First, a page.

Some wines such as sherry and port undergo additional steps before they are ready: in these cases, grapes are fermented with other ingredients such as herbs or spirits that have been distilled from wine; this is what gives them their distinctive flavor profiles.

Is Wine Distilled?

No, wine is not distilled. While it can be confusing because sherry and port, two types of fortified wine, are made by distilling wine, regular wine is not. Wine is instead made by the process of fermentation, which involves the conversion of sugars in grapes to alcohol.

The Difference Between Fermentation and Distillation

The two main stages in making wine are fermentation and distillation.

Fermentation is the process by which yeast breaks down the sugars, proteins, and other organic compounds in a grape juice or other liquid into alcohol, such as ethanol.

During this process, carbon dioxide is released from the juice.

Distillation of wine occurs when the alcoholic liquid concoction of water and alcohol is vaporized and condensed again to increase the concentration of alcohol in a resulting distilled beverage. This can also be done using freezing or “jacking”, which is used for Apple Jack.

Distillation is a much different process from fermentation!

This produces spirits like brandy and whiskey, sherry, or ports that have certain flavour characteristics different from those of dry or sweet wines.

To sum up:

Wine is fermented but not distilled; however, sherry and port are produced by distilling wine. This process concentrates flavors from the grapes used during fermentation, producing a stronger taste than would otherwise be found in an unaltered wine.

How Sherry and Port are Made

Sherry and port are two very popular fortified wines that are made through a process of distillation. The production of sherry and port begins with the harvesting of grapes and their subsequent fermentation, which follows the same method used to make any type of wine.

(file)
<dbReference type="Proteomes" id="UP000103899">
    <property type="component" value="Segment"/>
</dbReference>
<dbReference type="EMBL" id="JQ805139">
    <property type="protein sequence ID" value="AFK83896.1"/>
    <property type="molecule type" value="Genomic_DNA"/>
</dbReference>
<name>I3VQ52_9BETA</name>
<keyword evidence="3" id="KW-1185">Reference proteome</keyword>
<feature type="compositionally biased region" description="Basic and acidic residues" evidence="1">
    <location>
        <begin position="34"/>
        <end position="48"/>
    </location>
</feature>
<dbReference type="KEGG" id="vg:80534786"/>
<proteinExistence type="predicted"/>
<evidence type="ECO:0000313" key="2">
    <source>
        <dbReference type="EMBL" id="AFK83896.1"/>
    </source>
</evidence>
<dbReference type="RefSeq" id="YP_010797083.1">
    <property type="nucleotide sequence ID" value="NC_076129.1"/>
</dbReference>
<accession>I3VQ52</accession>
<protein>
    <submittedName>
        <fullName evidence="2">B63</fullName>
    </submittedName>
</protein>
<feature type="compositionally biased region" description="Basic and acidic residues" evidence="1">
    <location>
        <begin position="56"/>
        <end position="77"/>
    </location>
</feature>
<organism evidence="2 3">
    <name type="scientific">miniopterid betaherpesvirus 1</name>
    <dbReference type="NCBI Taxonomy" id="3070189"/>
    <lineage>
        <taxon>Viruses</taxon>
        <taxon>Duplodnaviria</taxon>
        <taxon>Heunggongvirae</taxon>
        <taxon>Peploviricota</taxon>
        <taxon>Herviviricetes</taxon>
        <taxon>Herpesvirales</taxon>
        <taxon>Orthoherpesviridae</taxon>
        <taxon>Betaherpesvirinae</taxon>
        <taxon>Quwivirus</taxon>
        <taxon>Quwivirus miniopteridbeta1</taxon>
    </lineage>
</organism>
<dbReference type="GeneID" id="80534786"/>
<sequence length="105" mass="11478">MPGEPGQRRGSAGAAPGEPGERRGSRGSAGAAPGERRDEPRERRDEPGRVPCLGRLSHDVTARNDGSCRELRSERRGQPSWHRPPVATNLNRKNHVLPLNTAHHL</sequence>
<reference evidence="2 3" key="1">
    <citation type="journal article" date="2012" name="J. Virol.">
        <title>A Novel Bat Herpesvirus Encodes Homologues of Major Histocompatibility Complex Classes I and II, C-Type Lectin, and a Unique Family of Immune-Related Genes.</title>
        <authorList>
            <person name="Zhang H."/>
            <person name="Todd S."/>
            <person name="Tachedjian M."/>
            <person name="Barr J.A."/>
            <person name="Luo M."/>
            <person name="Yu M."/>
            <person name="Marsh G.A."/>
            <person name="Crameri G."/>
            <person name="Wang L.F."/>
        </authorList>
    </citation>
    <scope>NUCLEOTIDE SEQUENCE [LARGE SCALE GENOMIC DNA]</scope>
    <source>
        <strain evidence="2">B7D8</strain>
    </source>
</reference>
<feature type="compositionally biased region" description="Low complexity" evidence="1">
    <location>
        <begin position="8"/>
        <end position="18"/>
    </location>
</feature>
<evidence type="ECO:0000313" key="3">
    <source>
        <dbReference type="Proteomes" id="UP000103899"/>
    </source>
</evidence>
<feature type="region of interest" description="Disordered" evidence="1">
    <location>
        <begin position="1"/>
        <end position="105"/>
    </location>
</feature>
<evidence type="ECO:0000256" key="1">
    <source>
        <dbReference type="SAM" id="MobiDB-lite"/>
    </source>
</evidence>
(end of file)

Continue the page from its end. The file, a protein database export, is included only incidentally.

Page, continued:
Then, once this ‘base’ or regular alcohol has been created, it undergoes a process known as distillation which helps to fortify the alcohol content in the beverage to around 17-22% alcohol by volume (ABV).

The distinction between sherry and port becomes clear at this later stage. For instance, in sherry making, the distillation process is conducted within a still – similar to whiskey production – whereas in port making, the distillation comes from blending spirit into the fortified wine before it is bottled.

Once they have received their desired level of fortification, sherry and port wines are aged in an oak cask so that they can mature into a richer flavor profile.

It is during this maturation stage that sherries like fino’s become dry (or light bodied) while those such as olorosos become sweet (or full bodied). Meanwhile ports take on flavors such as rich berries or nuts depending on what type they are aged in:

  • wooden barrel
  • plastic barrel
  • bottle
  • Bag in a box etc.


To conclude, wine is not distilled; it is fermented. Sherry and port are made by distilling the fermented grape juice, which modifies the flavor and distinguishes them from other wines. Distillation affects a wine’s taste, color, argumentation and alcohol content substantially more than fermentation alone. While both can be used in winemaking, they are entirely different processes that give different results.

Frequently Asked Questions

Q1: Is wine distilled?

A1: No, wine is not distilled. Wine is made by fermenting grapes, and only sherry and port are made by distilling wine.

Q2: How is wine different from sherry and port?

A2: Wine is made by fermenting grapes and sherry and port are made by distilling wine. Wine is usually served as a beverage, while sherry and port are fortified wines that are usually served as aperitifs.

Q3: What are some differences between sherry and port?

A3: Sherry is typically a dry wine and port is typically a sweet wine. Sherry is made from white grapes and port is made from red grapes. Sherry is typically aged in barrels, while port is typically aged in bottles.